Motor City Auto Accessories

Dec 3, 2009

In 1995, it was a car wash.

Today, Motor City Auto Accessories is an accessory outlet that’s well known for high-end work on luxury vehicles.

After car wash customers bought small accessories that the car wash originally carried and asked for more, owner Samir Sakhouri opened Motor City in response. Now, the chain operates the 7,000-square-foot accessory store based in Stone Park, Ill. and five detailing centers in other locations. The main store alone services an estimated 40 vehicles per week.

The store’s clientele includes doctors and local celebrities, Juan Uribe of the White Sox and Michael Jordan being just a couple.

Through word of mouth and dealer referrals, Motor City has become the place to go for owners of Lamborghinis and Bentleys, Range Rovers and Mercedes, as well as classics and hot rods.

Wheels are more than a mainstay for the shop, according to store manager John Charukian.

“As far as wheels go, I have wheels for 70 percent of cars out there unless it’s something new or unusual. That’s our specialty,” he says.

The shop also sells nearly any chrome accessory a customer might want, and does plenty of custom work too, including work that’s not often performed. Charukian mentions a set of 24-inch rims mounted on a Lexus SUV-without a lift kit.

The team of seven long-time employees at Motor City also builds custom chrome grilles for models with little aftermarket availability, and installs custom audio and video systems and engine performance parts like air intakes, exhaust systems and computer chips.

“We cater to people with odd models, and we get a lot of customer referrals just from the custom grilles we make,” he says.

A clientele like Motor City’s might seem demanding, but Charukian attributes the shop’s success to attention to detail and follow-through.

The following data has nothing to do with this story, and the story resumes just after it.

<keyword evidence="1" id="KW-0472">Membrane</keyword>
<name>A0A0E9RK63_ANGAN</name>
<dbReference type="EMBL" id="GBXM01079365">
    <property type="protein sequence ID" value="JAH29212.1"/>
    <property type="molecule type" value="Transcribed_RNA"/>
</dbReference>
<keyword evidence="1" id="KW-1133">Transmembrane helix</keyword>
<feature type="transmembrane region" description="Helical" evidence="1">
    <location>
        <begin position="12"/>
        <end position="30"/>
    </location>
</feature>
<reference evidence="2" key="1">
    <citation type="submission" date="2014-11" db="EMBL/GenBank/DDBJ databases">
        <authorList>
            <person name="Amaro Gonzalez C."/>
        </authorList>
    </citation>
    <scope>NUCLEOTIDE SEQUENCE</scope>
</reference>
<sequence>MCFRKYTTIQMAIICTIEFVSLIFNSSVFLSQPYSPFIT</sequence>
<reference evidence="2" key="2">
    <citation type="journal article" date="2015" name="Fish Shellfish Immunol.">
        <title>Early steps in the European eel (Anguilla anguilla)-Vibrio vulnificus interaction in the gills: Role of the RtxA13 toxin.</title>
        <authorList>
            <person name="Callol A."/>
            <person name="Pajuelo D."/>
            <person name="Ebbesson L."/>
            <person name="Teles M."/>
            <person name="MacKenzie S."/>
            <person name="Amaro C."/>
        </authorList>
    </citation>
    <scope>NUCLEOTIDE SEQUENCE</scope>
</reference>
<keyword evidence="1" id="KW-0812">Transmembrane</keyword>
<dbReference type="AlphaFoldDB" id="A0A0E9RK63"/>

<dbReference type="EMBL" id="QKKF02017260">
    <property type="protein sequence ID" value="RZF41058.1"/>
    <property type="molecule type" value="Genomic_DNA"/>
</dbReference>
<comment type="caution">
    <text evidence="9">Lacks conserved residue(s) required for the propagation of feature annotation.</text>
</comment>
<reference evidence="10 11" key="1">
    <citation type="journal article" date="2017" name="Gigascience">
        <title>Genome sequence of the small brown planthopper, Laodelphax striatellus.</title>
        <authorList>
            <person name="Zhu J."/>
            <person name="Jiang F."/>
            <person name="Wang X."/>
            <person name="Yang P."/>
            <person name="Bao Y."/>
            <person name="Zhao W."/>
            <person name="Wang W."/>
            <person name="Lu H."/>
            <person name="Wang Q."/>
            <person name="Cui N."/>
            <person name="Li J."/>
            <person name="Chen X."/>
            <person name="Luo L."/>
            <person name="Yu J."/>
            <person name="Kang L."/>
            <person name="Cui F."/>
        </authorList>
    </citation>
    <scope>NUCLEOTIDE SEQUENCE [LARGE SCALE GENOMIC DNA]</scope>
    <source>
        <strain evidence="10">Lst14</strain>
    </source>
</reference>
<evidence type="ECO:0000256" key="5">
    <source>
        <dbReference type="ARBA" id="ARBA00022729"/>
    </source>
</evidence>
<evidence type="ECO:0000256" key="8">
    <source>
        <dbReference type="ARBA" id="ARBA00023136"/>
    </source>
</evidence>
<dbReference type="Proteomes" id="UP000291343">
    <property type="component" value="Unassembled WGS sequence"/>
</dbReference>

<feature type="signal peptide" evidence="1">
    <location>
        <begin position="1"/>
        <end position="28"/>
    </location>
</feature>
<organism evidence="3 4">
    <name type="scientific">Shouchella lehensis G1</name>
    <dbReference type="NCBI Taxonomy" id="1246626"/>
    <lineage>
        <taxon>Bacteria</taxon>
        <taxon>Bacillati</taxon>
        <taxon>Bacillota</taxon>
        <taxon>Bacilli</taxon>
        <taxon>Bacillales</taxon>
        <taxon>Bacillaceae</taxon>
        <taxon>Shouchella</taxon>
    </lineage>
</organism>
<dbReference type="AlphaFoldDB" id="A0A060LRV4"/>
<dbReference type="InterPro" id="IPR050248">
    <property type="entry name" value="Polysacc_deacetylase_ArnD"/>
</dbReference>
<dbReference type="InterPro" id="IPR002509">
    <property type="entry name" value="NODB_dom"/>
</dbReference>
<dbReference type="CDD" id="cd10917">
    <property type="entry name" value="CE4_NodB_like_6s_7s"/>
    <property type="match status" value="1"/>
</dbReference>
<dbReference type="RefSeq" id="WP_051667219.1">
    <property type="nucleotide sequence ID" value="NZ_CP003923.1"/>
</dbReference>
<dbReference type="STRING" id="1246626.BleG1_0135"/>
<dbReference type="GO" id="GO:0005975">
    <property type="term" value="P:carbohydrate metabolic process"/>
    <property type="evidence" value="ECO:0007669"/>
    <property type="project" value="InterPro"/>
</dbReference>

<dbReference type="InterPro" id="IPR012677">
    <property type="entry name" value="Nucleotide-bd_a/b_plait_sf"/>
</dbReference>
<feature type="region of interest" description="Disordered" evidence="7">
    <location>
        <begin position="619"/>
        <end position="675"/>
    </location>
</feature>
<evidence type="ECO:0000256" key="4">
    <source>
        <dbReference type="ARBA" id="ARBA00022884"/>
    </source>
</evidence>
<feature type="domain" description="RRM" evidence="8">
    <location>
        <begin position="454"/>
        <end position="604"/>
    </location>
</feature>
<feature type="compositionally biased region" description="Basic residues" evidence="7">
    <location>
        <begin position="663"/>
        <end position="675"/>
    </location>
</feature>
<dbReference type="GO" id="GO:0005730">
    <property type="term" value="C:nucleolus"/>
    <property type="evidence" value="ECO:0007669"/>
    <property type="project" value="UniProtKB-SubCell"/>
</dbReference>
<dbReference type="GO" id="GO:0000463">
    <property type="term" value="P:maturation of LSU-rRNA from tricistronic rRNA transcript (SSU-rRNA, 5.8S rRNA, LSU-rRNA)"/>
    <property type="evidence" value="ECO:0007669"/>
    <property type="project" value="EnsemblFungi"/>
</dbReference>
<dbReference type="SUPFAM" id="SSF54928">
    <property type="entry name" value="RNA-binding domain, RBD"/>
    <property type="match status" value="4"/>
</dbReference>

“We give something to the customer that they don’t expect. We detail the car after we’re working on it, or throw on an extra accessory. You gotta keep the customers happy when they’re spending a lot of money with you,” he says.

Of course, you can’t build a business based on nifty products and clean installs alone. The management team at Motor City has a savvy outlook on the business side of things. Charukian keeps close tabs on the inventory and staff. Twice-monthly staff meetings help the family who keep Motor City running stay on the same page and in tune with what’s going on.

“We have a meeting every other week, where we sit down with everybody and go through what we did for the week and how we can improve. A lot of the employees have been here for eight or 10 years; we don’t go through people. It’s like a family,” he says.

When it comes to inventory, Charukian prefers to err on the side of caution, and keep as much product in stock as possible-especially when it comes to the shop’s wheel offerings.

“We stock more than two or three of any one product, and we cycle through them so we reorder after every sale. That way the inventory always stays updated. We try to be pretty good about having everything in stock. A lot of times people don’t want to wait. When they come in they want it right then, and they don’t want to wait a week or two days or even until the end of the day.”